Australasian Performing Right Association
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Australasian Performing Right Association

The Australasian Performing Right Association (APRA) is a not for profit copyright collective representing Australian and New Zealander composers, lyricists, and music publishers. The association's head offices are located in Sydney, New South Wales, Australia, with branch offices in Auckland, Melbourne, Brisbane, Adelaide, and Perth. APRA is a member of the International Confederation of Societies of Authors and Composers (CISAC).


History

APRA was established in 1926 by a number of companies including J. Albert & Son to represent the interests of Australasian music copyright holders. In 1929, commercial radio broadcasters in Sydney and Melbourne paid APRA £7 a week for royalties with music broadcasts limited to 66 hours a week.[1] This arrangement broke down in 1931 with APRA banning the playing of records on air. The Australian Federation of Commercial Broadcasting Stations was established in that year to resolve royalty and copyright related issues and as a result, member broadcasters agreed to pay a fixed sum for broadcasting rights.

With the introduction of the Australian Copyright Act 1968, APRA extended its services to any Australian business with copyright obligations. Demand for the service increased steadily over the following thirty years and by 2005, APRA represented the interests of 28,000 members within Australasia, and about two million creative artists and publishers from elsewhere in the world, and gathered $146 million in royalty payments, of which $127 million was distributed to copyright holders.[2]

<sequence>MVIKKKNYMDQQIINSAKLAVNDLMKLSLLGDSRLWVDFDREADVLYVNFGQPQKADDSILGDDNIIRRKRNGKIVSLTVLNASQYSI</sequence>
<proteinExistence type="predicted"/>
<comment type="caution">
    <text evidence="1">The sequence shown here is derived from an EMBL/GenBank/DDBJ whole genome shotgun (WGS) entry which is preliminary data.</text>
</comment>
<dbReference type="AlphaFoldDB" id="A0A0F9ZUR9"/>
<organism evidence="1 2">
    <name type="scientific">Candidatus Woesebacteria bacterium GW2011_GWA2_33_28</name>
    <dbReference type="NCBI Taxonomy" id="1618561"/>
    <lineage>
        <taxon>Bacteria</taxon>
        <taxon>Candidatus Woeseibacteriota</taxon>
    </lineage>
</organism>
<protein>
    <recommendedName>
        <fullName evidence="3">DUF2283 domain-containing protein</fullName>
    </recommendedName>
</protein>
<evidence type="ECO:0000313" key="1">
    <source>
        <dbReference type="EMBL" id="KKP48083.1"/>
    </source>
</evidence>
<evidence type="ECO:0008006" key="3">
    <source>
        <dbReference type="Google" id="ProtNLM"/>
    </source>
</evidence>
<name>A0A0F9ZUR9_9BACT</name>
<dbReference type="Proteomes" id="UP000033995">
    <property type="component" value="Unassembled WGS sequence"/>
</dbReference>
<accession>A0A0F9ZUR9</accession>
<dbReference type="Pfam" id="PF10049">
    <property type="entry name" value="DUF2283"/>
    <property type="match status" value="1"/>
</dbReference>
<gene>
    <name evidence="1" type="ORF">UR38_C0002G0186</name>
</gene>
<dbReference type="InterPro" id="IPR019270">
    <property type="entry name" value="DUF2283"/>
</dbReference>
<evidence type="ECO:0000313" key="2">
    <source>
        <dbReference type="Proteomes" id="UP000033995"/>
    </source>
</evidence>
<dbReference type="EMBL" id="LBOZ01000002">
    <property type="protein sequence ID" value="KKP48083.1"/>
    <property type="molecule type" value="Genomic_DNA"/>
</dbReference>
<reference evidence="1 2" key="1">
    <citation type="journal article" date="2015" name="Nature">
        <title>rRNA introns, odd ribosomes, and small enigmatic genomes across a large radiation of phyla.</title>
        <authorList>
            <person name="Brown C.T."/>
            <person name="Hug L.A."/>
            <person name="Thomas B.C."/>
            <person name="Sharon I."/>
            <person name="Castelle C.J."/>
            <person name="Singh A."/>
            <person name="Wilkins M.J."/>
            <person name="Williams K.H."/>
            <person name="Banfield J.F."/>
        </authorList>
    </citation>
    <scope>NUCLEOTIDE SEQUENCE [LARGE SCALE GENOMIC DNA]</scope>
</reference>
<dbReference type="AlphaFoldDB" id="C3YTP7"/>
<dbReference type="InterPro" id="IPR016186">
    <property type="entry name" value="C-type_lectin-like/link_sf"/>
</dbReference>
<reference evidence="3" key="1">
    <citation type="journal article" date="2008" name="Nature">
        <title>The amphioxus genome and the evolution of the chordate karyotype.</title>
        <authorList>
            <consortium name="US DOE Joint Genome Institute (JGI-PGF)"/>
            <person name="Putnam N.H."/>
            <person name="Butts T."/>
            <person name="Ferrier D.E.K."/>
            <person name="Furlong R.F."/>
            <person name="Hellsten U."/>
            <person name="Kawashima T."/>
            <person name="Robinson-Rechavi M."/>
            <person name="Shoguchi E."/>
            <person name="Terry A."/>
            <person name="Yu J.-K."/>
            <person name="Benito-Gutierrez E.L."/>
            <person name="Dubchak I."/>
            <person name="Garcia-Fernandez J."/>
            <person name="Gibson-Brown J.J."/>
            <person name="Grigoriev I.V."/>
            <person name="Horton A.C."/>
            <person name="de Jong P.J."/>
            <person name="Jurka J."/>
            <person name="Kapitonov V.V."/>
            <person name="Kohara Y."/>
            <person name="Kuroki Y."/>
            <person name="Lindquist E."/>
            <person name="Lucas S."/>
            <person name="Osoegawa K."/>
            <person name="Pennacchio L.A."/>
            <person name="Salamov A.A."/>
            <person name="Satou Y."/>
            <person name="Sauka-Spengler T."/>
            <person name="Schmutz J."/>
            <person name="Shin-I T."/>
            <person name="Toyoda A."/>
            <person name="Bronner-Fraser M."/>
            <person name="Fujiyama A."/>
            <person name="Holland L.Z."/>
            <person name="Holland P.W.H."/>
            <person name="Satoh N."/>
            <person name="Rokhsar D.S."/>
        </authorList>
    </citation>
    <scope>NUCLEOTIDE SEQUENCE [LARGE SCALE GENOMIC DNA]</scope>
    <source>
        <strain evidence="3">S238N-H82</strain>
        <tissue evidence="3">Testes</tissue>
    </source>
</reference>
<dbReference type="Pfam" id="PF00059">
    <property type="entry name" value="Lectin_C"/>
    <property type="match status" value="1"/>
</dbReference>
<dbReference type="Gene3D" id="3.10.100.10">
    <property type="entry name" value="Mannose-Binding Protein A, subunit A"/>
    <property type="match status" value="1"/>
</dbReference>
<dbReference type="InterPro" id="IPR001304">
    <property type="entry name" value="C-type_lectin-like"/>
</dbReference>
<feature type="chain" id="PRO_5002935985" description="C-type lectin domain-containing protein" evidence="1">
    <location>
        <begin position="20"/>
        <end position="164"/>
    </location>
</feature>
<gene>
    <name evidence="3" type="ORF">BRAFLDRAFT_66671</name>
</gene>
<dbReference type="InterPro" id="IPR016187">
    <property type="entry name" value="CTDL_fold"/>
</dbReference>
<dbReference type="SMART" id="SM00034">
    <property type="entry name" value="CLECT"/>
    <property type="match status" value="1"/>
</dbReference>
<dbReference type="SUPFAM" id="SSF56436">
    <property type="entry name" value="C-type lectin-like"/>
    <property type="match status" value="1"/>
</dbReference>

Today the Association provides businesses a range of licences to use copyrighted music with APRA monitoring radio and television stations, concert promoters and cinemas in particular. Since 1997, APRA has also represented the Australasian Mechanical Copyright Owners Society representing Australasian music publishers.

In 2008 and 2009, APRA supported aggressive new copyright law in New Zealand, including punishment of persons accused but not proven to be infringing copyright. This position was opposed by artists[3] and APRA members.[4]

APRA Awards

APRA hosts a number of awards to honour achievements by local songwriters including the APRA Awards, the APRA Classical Music Awards and the Screen Awards, all in Australia. In New Zealand, the annual Silver Scroll is awarded by an anonymous judging panel to the year's best-written song on commercial release. Also awarded are the songs receiving the most airplay in New Zealand and overseas for the year.


How APRA's voting system works in its collective management

For every 2500 dollars that an artist or publisher collects, the artist or publisher is given an extra vote. One-half of the board is made up of publishers and one-half of artists. The Association's constitution can be changed by the membership in a vote on a special resolution if it is passed by 75% of the voting members

APRA input agreements with its artists

APRA takes a full assignment on its members rights. This means all contractual obligations when it comes to the use of its members content will be managed collectively by APRA.


See also

References

  1. ^ Encyclopedia of Australian Events 1997. Macquarie Library. 1997.
  2. ^ "About Us". APRA. Archived from the original on 2009-05-26.
  3. ^ "Creative Freedom Foundation".
  4. ^ Pat Pilcher (22 January 2009). "Copyright law dust-up turns into a war of words". The New Zealand Herald.

External links


  This article uses material from the Wikipedia page available here. It is released under the Creative Commons Attribution-Share-Alike License 3.0.

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